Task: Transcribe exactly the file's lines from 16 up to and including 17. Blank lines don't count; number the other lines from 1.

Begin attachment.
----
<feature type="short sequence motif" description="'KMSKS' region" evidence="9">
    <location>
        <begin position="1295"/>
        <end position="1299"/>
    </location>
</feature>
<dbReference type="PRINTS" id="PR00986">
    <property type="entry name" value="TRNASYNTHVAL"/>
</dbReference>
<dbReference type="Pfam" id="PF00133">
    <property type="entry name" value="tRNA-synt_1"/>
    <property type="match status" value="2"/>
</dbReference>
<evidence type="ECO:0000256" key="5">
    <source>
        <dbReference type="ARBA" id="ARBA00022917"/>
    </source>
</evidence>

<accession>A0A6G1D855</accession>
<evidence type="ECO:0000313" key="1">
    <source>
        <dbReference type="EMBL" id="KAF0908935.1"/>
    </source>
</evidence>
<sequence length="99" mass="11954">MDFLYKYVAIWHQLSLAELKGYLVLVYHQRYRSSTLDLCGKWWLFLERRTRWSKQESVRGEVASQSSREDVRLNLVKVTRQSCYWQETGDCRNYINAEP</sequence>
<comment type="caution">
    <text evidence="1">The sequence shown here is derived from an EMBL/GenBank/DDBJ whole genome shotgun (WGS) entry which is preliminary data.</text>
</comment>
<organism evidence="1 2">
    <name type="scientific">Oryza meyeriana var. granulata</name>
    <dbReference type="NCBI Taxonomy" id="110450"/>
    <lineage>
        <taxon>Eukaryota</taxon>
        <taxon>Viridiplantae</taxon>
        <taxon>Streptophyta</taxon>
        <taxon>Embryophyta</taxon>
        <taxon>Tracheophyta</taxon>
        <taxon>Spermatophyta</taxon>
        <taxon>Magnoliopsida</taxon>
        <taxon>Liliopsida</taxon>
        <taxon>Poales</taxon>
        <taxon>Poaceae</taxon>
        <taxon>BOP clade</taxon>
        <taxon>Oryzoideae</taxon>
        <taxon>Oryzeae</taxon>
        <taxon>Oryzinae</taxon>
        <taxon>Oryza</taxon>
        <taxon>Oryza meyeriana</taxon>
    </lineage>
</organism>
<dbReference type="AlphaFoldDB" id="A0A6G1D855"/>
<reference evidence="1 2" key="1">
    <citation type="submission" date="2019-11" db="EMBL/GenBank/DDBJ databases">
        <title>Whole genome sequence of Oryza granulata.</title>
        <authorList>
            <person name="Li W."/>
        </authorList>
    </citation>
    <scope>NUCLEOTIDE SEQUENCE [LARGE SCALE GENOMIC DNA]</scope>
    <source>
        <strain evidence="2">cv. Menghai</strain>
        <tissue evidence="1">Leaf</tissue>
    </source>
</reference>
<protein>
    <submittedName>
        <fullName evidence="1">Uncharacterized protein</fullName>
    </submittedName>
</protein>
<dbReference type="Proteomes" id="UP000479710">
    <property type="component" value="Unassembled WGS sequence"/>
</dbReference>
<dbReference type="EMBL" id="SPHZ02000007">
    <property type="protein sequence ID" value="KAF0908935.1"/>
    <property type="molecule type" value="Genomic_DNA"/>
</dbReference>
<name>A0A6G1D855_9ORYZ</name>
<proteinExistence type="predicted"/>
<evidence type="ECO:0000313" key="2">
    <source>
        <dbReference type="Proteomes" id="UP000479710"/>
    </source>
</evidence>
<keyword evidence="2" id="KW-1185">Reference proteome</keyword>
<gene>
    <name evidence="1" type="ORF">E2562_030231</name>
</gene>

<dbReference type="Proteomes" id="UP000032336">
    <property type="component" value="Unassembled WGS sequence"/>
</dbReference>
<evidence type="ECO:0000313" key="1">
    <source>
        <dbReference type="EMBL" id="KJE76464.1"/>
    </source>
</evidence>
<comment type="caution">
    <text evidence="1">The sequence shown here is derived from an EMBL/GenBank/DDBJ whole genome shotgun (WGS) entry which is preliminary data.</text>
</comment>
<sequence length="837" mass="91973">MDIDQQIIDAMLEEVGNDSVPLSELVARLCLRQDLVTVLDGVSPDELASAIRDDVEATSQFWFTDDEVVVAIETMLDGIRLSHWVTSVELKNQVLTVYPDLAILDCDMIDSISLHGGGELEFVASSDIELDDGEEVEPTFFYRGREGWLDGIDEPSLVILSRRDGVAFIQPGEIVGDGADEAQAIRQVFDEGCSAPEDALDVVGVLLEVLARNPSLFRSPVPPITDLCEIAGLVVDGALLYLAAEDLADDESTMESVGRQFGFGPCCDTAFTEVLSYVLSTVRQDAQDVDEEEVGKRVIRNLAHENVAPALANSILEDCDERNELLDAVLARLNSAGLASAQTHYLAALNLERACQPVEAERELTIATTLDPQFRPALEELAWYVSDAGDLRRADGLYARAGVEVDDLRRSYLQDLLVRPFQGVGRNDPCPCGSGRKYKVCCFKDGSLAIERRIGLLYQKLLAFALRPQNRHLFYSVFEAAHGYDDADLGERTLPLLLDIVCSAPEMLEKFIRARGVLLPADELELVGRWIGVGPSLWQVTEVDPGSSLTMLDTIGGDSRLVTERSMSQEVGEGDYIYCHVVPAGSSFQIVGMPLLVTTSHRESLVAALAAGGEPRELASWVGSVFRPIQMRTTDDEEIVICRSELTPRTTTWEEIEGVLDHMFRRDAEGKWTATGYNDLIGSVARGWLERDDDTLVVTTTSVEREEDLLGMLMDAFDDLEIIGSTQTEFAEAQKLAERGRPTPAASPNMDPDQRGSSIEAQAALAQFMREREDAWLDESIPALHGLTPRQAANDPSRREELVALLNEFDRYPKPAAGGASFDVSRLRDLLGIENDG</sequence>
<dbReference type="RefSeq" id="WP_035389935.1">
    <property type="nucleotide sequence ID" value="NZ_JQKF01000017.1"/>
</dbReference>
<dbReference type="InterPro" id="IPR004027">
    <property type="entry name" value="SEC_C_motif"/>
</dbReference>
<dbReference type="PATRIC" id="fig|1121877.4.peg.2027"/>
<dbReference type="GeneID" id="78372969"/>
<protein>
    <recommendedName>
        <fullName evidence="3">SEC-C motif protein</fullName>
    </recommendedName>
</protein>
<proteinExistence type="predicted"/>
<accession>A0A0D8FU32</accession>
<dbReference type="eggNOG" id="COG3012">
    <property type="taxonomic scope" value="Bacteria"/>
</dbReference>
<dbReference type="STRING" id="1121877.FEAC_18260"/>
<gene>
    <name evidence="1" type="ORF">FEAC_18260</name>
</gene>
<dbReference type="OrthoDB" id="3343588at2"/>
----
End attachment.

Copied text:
        <dbReference type="ARBA" id="ARBA00022917"/>
    </source>